Protection against Chlamydia trachomatis infection in vitro and modulation of inflammatory response in vivo by membrane-bound glycosaminoglycans

Toni Darville*, Saul Yedgar, M. Krimsky, C. W. Andrews, Thomas Jungas, David M. Ojcius

*Corresponding author for this work

Research output: Contribution to journalJournal Article peer-review

3 Scopus citations


Glycosaminoglycans (GAG) efficiently inhibit adherence of several strains of Chlamydia trachomatis to cell lines in vitro, but none of the GAG have been able to inhibit infections in vivo. One possible cause for failure of GAG inhibition in vivo is the inability to deliver a sustained concentration of GAG at the mucosal surface. We tested the possibility of enhancing cell protection by increasing the cell-surface concentration of GAG using membrane-anchored GAG (MAG), composed of phosphatidylethanolamine (PE)-linked GAG. These lipid conjugates were originally designed as extracellular phospholipase A 2 (PLA2) inhibitors and exhibit a dual effect: the lipid moiety incorporates into the cell membrane, interfering with the action of PLA2 on cell membranes, and the anchored GAG protects the cell membrane from exogenous inflammatory mediators. We tested the ability of MAG to block chlamydia infection in vitro and in vivo. The MAG blocked infection of epithelial cells in vitro when added to the cells at the same time or before infection, but not if added after the bacteria had already invaded the host cells. One of the MAG led to the production of aberrant Chlamydia vacuoles, suggesting it may inhibit intracellular PLA2 associated with development of the vacuole. Although the MAG did not inhibit vaginal infection of mice, they decreased significantly the level of secretion of the inflammatory cytokines TNF-α and IFN-γ but had no effect on secretion of the neutrophil chemokine, macrophage inflammatory protein-2 (MIP-2). Acute and chronic inflammatory cell infiltrates were not altered by MAG treatment. These findings suggest that lipid conjugation of GAG could be used as a novel approach for increasing cell-surface concentrations of GAG. The inconclusive in vivo results might be due to the physical properties of the tested MAG or an insufficient application protocol, and their improvement might provide the desired inhibitory effects.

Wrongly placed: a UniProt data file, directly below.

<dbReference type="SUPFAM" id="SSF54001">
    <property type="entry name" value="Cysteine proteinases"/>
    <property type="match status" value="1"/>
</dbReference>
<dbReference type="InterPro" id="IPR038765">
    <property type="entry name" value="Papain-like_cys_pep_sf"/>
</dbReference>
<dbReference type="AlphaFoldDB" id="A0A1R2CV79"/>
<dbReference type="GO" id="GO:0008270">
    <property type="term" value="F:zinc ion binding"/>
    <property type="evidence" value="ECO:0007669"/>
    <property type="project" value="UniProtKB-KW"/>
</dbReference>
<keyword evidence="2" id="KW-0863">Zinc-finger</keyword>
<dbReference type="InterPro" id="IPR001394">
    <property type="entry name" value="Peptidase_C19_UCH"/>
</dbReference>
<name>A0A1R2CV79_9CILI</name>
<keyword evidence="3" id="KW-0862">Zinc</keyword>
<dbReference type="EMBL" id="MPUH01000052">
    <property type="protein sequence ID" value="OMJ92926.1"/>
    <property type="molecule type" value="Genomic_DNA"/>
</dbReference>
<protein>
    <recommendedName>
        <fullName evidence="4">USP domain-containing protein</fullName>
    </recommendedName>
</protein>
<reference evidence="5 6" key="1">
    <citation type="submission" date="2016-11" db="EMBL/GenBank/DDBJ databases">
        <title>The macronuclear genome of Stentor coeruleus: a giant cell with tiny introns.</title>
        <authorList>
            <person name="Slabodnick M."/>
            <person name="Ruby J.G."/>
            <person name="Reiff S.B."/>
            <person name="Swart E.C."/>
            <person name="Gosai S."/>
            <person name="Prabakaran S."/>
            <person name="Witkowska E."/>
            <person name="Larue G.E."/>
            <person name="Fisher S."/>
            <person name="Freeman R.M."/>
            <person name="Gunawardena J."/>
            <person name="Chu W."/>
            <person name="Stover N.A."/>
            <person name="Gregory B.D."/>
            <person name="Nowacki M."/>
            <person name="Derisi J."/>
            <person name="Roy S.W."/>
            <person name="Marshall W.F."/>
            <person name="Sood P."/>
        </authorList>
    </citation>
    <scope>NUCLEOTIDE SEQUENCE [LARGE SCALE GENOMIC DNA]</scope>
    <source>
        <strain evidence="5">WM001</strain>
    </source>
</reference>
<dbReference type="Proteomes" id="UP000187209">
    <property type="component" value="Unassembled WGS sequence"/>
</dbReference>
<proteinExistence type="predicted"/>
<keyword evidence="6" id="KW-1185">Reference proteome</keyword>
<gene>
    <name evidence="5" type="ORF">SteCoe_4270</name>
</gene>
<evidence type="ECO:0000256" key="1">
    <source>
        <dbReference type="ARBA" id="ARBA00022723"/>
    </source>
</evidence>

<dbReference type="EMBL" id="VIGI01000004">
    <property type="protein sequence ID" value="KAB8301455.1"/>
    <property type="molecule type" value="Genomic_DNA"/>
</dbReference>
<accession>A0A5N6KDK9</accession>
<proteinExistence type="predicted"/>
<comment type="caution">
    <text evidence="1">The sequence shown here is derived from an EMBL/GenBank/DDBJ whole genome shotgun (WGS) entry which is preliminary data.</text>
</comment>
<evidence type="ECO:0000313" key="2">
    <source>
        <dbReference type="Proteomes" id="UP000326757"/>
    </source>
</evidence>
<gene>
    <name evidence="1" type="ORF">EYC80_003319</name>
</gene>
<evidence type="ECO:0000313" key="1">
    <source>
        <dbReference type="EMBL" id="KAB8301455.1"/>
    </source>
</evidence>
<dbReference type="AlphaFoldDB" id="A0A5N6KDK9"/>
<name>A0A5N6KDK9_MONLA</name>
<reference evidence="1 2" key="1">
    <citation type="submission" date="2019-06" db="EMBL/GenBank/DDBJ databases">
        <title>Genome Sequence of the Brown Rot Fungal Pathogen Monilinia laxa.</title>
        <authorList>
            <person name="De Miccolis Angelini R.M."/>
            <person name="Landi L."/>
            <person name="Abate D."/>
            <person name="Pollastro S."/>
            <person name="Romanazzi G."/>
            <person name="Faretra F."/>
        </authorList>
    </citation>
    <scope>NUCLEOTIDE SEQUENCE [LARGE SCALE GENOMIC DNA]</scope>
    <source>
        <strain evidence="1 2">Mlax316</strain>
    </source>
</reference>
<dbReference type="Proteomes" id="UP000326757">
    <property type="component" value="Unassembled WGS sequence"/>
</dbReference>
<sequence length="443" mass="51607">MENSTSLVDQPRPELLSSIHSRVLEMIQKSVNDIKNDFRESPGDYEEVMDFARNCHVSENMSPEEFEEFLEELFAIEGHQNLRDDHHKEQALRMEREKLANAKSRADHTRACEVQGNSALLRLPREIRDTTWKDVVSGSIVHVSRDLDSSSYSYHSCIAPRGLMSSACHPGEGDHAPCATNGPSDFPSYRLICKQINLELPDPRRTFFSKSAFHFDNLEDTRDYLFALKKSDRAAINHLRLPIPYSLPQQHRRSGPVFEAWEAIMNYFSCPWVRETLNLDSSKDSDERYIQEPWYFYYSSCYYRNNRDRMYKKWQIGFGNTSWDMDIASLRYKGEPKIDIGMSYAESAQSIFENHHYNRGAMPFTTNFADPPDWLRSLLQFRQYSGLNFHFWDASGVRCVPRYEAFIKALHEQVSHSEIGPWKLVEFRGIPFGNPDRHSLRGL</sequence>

Original languageEnglish
Pages (from-to)369-376
Number of pages8
JournalMicrobes and Infection
Issue number4
StatePublished - 04 2004
Externally publishedYes


  • Chlamydia infection
  • Chlamydia trachomatis
  • Inflammatory response
  • Phosphatidylethanolamine-linked glycosaminoglycans


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